The Date and TIME and LOCATION of the FINAL EXAM are given below.  It is comprehensive and there will be no new Study Guides.

This Class is not on Blackboard and I do not use Powerpoint. If either of these bother you then please take another section.


             This course is an introductory survey of modern astronomy and our understanding of the Sun, Planets, and astronomical tools necessary to understand the properties of the Solar System. It is designed for both non-science and science students. The only pre-requisite is a knowledge of basic high school arithmetic and algebra. AST 111 and AST 112 are designed to be separate courses and it is possible to take one without the other so we will be using two different texts: one for each class. We will follow the textbook rather closely but outside reading is encouraged. Note that the text has many good discussion and review questions and you are encouraged to study them since I will use some of them for exam questions. In addition, articles and notes in Scientific American, Sky and Telescope, Astronomy, ... often provide interesting and fruitful supplements to our text. They are available in the Noble Library. You will be responsible for all the assigned reading in the text, even if the material is not covered in class.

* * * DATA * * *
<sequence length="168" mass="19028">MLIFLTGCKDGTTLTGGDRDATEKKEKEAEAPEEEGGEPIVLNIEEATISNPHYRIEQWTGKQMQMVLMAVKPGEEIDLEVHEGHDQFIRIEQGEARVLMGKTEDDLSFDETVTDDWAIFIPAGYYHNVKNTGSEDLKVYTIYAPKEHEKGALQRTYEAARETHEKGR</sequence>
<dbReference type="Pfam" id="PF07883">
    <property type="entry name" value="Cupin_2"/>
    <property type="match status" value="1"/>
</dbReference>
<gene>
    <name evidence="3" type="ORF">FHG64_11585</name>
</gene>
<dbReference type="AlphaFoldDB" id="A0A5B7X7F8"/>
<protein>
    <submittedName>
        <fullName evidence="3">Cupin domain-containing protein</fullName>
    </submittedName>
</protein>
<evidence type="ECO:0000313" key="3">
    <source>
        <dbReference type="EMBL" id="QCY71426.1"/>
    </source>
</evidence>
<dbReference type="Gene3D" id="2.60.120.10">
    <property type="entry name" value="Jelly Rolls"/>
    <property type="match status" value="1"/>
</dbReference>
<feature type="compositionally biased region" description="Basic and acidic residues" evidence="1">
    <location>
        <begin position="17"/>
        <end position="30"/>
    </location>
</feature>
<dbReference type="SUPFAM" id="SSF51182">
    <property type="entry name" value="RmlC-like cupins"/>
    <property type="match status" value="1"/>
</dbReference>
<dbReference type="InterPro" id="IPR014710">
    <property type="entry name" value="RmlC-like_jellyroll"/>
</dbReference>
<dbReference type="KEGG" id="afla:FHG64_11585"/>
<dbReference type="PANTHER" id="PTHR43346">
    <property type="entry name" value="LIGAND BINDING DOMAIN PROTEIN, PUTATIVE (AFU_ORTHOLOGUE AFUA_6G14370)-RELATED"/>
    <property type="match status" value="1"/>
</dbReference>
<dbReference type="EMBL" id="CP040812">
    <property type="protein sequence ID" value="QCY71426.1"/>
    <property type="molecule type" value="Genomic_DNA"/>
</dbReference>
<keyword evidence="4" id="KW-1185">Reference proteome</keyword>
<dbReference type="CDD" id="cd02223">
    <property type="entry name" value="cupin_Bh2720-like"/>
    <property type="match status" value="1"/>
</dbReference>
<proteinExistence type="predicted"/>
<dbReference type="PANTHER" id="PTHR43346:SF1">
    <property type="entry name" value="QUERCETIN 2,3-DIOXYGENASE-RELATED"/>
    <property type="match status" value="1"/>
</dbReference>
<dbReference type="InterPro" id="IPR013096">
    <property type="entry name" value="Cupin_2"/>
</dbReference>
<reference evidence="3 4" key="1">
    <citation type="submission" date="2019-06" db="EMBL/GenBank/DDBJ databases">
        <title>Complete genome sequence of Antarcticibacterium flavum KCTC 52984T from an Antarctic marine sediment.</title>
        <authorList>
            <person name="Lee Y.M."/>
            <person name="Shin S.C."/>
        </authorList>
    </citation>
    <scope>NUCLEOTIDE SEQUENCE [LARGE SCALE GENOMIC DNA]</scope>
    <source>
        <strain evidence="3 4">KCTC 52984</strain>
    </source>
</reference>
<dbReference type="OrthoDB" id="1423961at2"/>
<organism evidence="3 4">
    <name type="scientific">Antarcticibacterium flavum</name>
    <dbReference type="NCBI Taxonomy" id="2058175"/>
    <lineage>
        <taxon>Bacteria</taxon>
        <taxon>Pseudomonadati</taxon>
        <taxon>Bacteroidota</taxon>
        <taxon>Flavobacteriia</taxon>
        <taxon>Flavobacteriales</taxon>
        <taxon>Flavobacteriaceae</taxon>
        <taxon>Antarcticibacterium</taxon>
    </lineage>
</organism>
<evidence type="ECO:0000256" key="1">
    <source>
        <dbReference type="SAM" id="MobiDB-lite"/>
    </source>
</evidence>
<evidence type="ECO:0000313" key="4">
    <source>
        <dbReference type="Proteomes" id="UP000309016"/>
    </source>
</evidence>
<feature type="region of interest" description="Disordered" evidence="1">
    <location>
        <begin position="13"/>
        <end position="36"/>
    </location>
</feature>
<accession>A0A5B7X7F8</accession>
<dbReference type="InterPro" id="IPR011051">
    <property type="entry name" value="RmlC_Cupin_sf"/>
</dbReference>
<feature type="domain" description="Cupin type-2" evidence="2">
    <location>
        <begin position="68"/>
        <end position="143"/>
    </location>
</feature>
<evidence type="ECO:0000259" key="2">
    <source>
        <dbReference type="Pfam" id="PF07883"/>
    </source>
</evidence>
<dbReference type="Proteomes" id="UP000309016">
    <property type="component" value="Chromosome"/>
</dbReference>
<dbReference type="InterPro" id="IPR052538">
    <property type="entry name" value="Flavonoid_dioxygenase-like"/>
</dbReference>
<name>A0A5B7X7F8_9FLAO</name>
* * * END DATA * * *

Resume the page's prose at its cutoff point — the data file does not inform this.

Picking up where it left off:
I will hand-out a set of math and science questions.      These questions are given to you to indicate if you have the skills necessary to work the problems given in class. If you cannot do many of the questions in this handout, I strongly suggest that you see me before continuing with the class. The answer key will be posted on a bulletin board on the first floor of Physical Sciences F wing. You will receive 2 exam points for turning it in with your name on it.